On October 21, the U of T Faculty of Medicine hosted a hybrid conference titled “Toronto Neurology Update: Demystifying Neurology for the Non-Neurologist.” The event was directed by neurologists and assistant professors in the Division of Neurology, Dr. Peter C Tai and Dr. Jeff Wang.
The event featured six lectures by neurologists on various topics, aiming to present emerging insights into diagnostic methods and treatments for neurological disorders to physicians of diverse specialties — for example, geriatricians, emergency physicians, and family physicians — who would run into these neurological diseases or issues in their own practices.
Dizziness and vertigo
Dr. Paul Ranalli, a physician in U of T’s Department of Neurology, Otolaryngology and Ophthalmology & Visual Sciences, gave an insightful talk, seeking to make knowledge about addressing and diagnosing dizziness and vertigo accessible to the doctors and health care professionals in attendance.
Dr. Ranalli claimed that most vertigo disorders can be diagnosed through virtual appointments as long as the physician can differentiate between vertigo and non-vertigo dizziness, as well as the type of vertigo. Non-vertigo dizziness is an ambiguous term and can indicate other issues that might relate to cardiovascular disorders, medication or metabolic problems, psychogenic disorders, or multi-sensory deficits. A patient experiencing true vertigo will hallucinate movement — they will feel as though they are either spinning or accelerating linearly.
A key takeaway from his talk for me was the segment on anxiety and how it can imitate forms of vertigo. Because of the similarity in symptoms, doctors might misdiagnose vertigo as anxiety, which could lead to the patient experiencing even more anxiety regarding their condition, producing an unproductive spiral.
Dr. Brian J. Murray, the head of Sunnybrook Health Sciences Centre’s Division of Neurology and a professor in U of T’s Department of Medicine, gave a talk on sleep disorders. He explained that avoiding sleep for an entire night is the equivalent of having a blood alcohol level of 0.1 per cent, which equates to a state of impaired mood and driving skills.
Sleep deprivation has wide-ranging consequences, from mood problems and attention disorders to cardiovascular health issues and immune deficiencies. Dr. Murray highlighted the importance of asking patients with suspected sleep disorders about medications and substance use. This should be followed by assessing common medical or neurological disorders. Then, the physician should conduct common sleep tests to compare the patient’s sleep to the “normal.”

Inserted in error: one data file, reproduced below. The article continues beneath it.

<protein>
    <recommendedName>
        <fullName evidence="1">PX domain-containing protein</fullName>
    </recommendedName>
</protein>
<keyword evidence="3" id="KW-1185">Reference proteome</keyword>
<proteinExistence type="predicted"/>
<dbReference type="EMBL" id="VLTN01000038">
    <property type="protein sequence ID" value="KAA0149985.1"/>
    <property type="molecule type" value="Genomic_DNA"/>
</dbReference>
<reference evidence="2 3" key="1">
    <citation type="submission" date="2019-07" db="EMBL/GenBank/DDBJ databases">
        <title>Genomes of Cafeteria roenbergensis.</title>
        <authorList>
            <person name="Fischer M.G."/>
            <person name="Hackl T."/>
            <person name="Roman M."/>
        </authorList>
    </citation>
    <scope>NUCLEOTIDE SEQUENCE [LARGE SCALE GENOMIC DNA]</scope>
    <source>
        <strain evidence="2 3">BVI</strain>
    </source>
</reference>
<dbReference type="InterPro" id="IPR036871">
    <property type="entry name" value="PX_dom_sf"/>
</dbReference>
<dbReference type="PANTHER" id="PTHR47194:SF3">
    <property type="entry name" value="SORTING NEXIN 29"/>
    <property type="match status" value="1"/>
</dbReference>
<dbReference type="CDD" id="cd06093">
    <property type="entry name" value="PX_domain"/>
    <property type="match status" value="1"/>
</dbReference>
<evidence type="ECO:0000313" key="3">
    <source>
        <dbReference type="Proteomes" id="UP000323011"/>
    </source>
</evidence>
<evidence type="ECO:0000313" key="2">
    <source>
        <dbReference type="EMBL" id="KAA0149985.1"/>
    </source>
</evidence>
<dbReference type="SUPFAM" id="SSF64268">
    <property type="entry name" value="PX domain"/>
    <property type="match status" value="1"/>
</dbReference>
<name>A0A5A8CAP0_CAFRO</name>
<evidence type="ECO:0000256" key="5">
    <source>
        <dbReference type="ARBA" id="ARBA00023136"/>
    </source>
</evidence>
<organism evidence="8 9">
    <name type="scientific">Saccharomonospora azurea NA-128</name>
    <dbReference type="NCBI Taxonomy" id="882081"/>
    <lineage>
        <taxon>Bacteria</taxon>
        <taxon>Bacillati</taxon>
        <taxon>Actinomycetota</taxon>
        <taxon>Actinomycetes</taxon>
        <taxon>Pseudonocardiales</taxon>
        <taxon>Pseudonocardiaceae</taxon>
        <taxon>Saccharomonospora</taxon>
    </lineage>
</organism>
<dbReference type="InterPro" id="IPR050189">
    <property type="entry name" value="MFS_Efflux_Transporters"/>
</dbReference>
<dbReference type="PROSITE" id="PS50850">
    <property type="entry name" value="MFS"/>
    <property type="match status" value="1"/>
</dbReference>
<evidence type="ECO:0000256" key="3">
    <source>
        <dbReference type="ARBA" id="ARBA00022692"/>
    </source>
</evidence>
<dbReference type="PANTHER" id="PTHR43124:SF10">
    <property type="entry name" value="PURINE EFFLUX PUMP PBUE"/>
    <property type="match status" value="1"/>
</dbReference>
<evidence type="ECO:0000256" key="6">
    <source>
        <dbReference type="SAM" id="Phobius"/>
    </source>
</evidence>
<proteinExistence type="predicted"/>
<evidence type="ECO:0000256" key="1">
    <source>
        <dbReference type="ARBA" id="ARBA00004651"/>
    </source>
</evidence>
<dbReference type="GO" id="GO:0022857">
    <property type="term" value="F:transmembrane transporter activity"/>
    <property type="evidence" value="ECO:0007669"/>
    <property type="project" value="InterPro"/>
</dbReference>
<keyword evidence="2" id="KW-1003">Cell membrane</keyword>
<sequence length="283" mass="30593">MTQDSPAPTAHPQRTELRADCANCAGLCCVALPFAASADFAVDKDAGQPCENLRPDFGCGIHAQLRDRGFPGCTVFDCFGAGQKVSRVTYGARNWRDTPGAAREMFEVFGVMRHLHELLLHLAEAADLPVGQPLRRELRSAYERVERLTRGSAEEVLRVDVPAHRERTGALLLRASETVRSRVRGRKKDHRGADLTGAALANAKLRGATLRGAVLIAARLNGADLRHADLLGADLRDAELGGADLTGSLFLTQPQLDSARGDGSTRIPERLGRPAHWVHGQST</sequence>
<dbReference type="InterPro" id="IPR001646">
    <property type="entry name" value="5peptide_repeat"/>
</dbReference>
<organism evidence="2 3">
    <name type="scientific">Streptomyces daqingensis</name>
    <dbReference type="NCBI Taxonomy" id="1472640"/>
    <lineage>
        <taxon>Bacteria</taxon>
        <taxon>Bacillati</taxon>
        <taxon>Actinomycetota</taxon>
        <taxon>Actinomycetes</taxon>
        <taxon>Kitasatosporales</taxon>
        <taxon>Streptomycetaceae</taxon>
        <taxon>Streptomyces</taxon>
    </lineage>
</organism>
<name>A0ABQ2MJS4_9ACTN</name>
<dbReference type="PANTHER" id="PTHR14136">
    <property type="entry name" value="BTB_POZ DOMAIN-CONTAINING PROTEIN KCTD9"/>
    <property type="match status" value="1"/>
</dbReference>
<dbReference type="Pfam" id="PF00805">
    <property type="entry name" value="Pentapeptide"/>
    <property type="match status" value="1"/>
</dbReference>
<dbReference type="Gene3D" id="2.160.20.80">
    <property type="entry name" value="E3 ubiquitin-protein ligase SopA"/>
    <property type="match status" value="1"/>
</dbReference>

Regarding circumventing sleep insufficiency, Dr. Murray mentioned caffeine as the “ubiquitous” first resort for circumventing sleep disorder symptoms. We learned that one cup of coffee is only good to keep you attentive for an hour; up to three cups of coffee are effective per day, beyond which would not modify your state of consciousness.
A common theme in the physicians’ talks was their explanation of interesting therapies. Dr. Murray spoke about light therapy, which is used to treat a subset of sleep disorders known as circadian rhythm disorders and has a much more effective impact than melatonin.
Dr. Benjamin Lam is a cognitive neurologist and clinical associate at Sunnybrook Health Sciences Centre who presented a talk on identifying dementia for inpatient consultation in primary care or the emergency department.
Dr. Lam walked us through the six cognitive domains: memory, visuospatial, language, executive function, attention, and social cognition. He explained how each domain links to different neurological conditions and, for each domain, what tests could be conducted to allow physicians to identify any underlying pathology relating to it.
However, not every identification test in these cognitive domains is ideal for each patient. For example, before physicians use tests that examine language fluency when testing for left frontotemporal dementia — damage to neurons in the frontal or temporal lobes — or progressive aphasia — damage to the speech and language-controlling regions of the brain — they must consider that the patient might have never been exposed to a particular word or spelling of a word they’re using.
Functional neurological disorders
Dr. Sarah Lidstone is a neurologist and director of the Integrated Movement Disorders Program at the Toronto Rehabilitation Institute. She educated the audience on how to recognize and diagnose functional neurological disorders (FND).
FNDs are defined in the Diagnostic and Statistical Manual of Mental Disorders. Dr. Lidstone said that, when attempting to diagnose an FND, it is important to consider someone’s personality, coping, attachment styles, and control issues. She said, “Seeing somebody at a single crosspoint in time in your office doesn’t actually show you what that person’s nervous system has been exposed to.”
She also made sure to distinguish FNDs from feigning disorders, where the patient intentionally fakes symptoms, emphasizing that just because there’s no lesion doesn’t mean there’s no disorder.
In an interview with The Varsity, Dr. Tai said, “One of the aspects of ongoing practice in medicine is continuing medical education and enhancing your skills… as the field advances.” He went on to say that one of the responsibilities of neurologists is to educate community partners.
Clearly, the conference’s organizers accomplished this goal as physicians took the opportunity to learn about emerging and novel intervention strategies, symptomatic management tactics, and upcoming therapies.
Even as a student interested in pursuing a medical career, it’s important to become educated beyond your field of interest, as intersectionality and diversity are important in healthcare and science as a whole.